Stakeholders respond to medevac law repeal

Nellie Chapman
December 4, 2019

"But when I say I can't discuss it publicly due to national security concerns, I am being 100 percent honest to you", she said, with tears.

"To now deny medical professionals from taking decisions in patients' best interests - and to effectively hand that power back to unqualified officials. puts those most sick and vulnerable at risk", Paul McPhun, Executive Director of Medecins Sans Frontières Australia said in a statement.

"We had Minister Cormann say that there was no deal - now we've had Senator Lambie say there is a deal - who is lying?"

That led to the passage of the medevac invoice - the primary time in a long time {that a} authorities had misplaced a vote by itself laws within the decrease home.

"I get that this vote will disappoint many and I apologise for that. This is a matter of conscience". I can't let the boats start back up, and I can't let refugees die, whether it's sinking into the ocean or waiting for a doctor.

Opposition senators accused the federal government of "secrecy" in placing the last-minute deal.

But its repeal would mark a success for the government in the final days of Parliament for the year.

Ms Lambie cried in the chamber as she backed the bill but would not reveal whether a deal had been struck to garner her support. Will this undermine border security?

"If there is a New Zealand deal, then I welcome it, but why the games denying us the right to know?"

Senior government frontbencher Simon Birmingham said Labor's claims were "completely misleading" and "complete over reach".

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"These are life-saving laws and no deal can justify over-turning them".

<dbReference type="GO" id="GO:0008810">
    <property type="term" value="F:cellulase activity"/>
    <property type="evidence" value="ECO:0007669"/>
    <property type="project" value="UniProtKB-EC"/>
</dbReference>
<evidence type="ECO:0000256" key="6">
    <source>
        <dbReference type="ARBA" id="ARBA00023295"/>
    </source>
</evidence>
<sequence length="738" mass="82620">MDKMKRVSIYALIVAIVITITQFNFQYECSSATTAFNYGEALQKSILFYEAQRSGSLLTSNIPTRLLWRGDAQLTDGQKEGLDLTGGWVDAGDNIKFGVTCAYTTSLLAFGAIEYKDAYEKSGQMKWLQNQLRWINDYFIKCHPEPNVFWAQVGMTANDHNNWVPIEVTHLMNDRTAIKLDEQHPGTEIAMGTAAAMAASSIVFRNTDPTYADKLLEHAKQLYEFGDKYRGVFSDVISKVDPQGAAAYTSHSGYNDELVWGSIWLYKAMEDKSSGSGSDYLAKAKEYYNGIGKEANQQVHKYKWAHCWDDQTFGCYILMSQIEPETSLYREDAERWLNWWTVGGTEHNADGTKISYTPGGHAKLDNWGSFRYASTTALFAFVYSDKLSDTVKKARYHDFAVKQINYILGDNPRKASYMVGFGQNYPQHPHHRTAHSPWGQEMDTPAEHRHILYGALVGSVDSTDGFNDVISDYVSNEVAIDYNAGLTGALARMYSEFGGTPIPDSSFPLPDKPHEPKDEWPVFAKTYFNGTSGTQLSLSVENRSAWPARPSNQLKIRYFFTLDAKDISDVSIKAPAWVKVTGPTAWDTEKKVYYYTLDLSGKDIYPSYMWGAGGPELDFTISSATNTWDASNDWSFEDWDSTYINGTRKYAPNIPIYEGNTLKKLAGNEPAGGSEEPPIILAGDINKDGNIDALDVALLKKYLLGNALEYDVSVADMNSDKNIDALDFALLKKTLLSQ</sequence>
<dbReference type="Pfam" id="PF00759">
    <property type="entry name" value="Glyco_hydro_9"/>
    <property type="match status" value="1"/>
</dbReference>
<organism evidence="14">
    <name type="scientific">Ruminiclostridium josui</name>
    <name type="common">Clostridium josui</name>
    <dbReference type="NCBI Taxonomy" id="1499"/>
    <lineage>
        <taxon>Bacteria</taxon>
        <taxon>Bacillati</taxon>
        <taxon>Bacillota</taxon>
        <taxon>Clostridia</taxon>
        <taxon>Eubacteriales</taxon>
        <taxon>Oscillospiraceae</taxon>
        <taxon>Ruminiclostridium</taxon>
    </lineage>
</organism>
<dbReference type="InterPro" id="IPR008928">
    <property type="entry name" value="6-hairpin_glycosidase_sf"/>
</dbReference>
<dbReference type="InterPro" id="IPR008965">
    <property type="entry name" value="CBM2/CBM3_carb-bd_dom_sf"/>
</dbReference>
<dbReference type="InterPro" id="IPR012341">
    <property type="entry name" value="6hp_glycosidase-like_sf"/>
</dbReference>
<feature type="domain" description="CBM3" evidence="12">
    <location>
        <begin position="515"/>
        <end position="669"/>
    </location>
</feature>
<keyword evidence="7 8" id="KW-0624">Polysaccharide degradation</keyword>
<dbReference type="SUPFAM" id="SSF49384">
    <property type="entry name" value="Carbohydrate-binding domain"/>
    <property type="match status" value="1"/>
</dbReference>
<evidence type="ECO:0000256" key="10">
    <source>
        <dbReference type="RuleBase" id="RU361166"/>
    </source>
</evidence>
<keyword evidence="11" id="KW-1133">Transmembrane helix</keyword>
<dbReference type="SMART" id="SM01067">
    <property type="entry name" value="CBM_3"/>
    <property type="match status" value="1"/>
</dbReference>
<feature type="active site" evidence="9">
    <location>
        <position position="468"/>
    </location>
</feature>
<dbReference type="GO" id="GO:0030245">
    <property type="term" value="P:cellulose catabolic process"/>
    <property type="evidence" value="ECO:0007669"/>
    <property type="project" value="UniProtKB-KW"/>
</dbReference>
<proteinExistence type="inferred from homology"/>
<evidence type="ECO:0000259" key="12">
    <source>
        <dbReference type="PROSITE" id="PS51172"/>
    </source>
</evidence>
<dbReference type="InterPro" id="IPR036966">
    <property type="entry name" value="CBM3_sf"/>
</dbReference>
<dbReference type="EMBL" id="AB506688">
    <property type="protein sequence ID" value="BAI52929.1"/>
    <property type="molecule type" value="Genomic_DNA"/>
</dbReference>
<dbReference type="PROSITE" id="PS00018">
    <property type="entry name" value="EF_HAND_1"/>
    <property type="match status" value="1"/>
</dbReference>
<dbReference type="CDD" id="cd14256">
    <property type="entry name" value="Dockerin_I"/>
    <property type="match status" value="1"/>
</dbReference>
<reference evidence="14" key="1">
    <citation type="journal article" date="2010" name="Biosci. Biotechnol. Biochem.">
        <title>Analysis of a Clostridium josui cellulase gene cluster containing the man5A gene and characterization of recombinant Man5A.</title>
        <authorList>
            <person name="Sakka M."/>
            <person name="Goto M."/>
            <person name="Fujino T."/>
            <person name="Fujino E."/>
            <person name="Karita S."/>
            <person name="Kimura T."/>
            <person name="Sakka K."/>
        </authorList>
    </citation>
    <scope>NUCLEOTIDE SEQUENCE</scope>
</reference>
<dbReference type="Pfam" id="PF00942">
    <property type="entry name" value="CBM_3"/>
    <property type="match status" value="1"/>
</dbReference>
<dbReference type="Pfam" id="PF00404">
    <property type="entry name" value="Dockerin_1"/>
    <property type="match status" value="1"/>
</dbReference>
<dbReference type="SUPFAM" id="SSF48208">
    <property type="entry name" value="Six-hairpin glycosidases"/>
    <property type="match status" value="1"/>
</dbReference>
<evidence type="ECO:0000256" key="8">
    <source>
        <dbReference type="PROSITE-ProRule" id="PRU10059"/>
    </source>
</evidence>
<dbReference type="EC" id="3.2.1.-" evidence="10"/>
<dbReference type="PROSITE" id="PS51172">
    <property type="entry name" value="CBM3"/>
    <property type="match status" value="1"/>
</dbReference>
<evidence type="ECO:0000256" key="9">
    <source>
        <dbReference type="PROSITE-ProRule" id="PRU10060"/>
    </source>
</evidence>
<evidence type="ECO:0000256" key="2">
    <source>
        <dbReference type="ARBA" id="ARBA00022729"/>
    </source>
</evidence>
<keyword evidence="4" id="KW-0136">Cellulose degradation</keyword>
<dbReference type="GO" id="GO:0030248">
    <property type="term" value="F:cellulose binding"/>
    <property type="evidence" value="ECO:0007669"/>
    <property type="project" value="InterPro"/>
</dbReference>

The laws, which came into effect in March, allowed people in offshore processing to be transferred on the recommendation of two independent doctors.

The government has long hoped to overturn legislation allowing the medical evacuation of refugees and asylum seekers from Manus Island or Nauru to Australia for health treatment, which was passed late previous year.

Lambie told the senate that she had negotiated a deal with government for her support on repealing medevac but its terms could not be disclosed for security reasons.

Last week, Senator Lambie said she had one condition for her support and it was speculated that involved accepting New Zealand's resettlement offer.

It secured the assist of a key impartial lawmaker, Jacqui Lambie, to get the numbers within the Senate on Wednesday.

Earlier in the week, Senator Cormann and Senator Lambie both ruled out horse trading on the medevac repeal bill.

"They are using (Medevac) to stay in this country. In forcing this repeal, he has made his own life more hard, done a disservice to our country, and exacted another cruel blow on a group of people who have already suffered unspeakably at Australia's hands".

"We know some of these people's problems are self inflicted, like palm oil into their penis".

The government has been running a harsh offshore detention system for years created to deter people from trying to reach Australia by boat.

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